Vaccination is the best way to prevent hepatitis B infection. Treatment may help in later stages of chronic illness but cannot help when the initial infection occurs.
Hepatitis C is a liver infection caused by the hepatitis C virus. The infection is spread by contact with the blood of an infected person. Most persons who get hepatitis C carry the virus for the rest of their lives.
There is no vaccine to prevent hepatitis C. Like hepatitis B there is treatment available to help in later stages of chronic illness.
- The meningococcal ACWY vaccine is recommended for all persons through age 21 years. Also, talk to your health care provider about the meningococcal B vaccine.
- Hepatitis B is highly contagious, and the highest rate of disease occurs in persons age 20-45 years. This vaccine is recommended for all infants so it is possible you have already received this vaccine. If you will be going into a health care profession, your employer will probably require that you show proof of vaccination.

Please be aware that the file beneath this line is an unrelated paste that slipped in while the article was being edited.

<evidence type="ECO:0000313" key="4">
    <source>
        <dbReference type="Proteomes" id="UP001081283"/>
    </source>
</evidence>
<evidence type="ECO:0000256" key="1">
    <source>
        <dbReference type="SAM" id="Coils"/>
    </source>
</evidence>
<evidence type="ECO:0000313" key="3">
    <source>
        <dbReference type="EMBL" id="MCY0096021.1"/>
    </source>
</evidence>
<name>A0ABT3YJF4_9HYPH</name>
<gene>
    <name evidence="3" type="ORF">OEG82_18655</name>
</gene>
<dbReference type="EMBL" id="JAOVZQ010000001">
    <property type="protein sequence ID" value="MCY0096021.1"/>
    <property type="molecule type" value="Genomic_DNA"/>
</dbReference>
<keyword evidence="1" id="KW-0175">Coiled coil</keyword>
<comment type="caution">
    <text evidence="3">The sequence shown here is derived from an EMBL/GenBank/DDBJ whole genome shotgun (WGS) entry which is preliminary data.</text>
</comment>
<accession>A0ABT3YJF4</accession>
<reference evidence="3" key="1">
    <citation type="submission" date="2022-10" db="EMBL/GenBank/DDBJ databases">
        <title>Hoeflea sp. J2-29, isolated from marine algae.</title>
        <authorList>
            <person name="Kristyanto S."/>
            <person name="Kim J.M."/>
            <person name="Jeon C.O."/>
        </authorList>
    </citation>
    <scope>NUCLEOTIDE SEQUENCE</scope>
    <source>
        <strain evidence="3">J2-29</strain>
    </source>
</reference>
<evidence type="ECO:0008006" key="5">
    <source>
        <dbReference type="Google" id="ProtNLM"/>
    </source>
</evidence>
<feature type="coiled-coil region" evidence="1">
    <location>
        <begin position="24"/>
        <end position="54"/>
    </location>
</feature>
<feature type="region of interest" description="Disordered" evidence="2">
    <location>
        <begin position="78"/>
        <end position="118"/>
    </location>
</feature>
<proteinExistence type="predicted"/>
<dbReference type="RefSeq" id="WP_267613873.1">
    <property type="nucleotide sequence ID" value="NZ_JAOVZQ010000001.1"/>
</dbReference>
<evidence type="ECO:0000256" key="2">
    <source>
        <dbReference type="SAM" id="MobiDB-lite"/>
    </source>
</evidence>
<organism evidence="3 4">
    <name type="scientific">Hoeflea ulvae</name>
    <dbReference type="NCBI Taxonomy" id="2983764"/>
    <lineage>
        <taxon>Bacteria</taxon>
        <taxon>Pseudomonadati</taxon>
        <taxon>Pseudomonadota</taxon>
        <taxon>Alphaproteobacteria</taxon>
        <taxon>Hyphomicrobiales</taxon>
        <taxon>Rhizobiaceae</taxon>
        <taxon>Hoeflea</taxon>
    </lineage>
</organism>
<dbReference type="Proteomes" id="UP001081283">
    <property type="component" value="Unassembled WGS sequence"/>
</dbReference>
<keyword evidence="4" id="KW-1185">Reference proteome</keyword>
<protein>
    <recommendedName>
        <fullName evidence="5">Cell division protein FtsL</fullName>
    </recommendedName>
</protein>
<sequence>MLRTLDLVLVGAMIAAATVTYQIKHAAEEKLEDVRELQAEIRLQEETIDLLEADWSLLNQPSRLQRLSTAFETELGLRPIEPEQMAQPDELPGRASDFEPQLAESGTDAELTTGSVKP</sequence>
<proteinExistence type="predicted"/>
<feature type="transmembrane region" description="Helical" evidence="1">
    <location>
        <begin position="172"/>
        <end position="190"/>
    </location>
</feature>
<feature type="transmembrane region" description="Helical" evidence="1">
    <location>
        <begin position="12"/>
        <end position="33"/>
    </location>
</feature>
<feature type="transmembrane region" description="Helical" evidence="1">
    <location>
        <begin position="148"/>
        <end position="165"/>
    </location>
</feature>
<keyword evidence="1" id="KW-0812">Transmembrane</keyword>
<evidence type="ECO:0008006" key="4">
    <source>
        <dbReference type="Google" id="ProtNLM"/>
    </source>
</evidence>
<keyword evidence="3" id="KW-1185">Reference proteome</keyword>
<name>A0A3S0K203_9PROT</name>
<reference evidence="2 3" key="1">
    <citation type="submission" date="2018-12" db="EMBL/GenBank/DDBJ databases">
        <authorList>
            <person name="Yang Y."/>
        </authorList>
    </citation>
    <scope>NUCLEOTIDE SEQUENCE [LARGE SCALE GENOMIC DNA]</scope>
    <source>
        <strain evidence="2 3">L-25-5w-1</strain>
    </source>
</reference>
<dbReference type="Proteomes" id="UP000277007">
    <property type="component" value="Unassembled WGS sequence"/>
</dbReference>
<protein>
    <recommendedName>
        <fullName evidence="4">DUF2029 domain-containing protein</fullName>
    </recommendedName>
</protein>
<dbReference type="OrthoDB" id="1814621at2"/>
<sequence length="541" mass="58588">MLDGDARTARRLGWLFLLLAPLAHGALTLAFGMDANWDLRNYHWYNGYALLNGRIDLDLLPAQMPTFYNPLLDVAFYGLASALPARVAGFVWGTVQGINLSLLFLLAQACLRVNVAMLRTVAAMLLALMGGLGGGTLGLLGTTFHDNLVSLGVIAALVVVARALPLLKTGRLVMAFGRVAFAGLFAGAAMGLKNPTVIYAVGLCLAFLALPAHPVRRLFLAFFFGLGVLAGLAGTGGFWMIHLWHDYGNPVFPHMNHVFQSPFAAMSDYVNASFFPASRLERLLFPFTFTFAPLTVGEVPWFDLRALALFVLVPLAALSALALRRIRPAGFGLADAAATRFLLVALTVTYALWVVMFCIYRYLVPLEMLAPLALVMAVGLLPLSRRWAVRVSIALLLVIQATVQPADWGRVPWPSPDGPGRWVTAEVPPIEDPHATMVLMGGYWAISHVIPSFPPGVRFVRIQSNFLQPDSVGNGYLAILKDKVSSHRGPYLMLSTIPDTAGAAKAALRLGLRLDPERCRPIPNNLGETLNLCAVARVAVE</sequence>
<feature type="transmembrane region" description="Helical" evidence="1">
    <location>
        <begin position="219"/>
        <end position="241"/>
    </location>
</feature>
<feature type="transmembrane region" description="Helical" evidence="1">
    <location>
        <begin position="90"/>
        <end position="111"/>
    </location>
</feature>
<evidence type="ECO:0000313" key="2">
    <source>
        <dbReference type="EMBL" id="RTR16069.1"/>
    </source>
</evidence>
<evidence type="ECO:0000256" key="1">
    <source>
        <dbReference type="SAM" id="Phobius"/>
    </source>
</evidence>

- Hepatitis A is still common in the U.S. and traveling outside of the U.S. is a risk factor for getting hepatitis A infection.
- HPV is very common. Getting vaccinated offers protection against cancer and genital warts.
- If you will be traveling internationally, it's likely you'll need even more shots. Talk to your health care provider.
Under Minnesota law, you have to submit an immunization record to your college or meet one of the legal exemptions (see below). You might be automatically exempt if you graduated from high school in Minnesota since 1997 or you were previously enrolled in another college in Minnesota.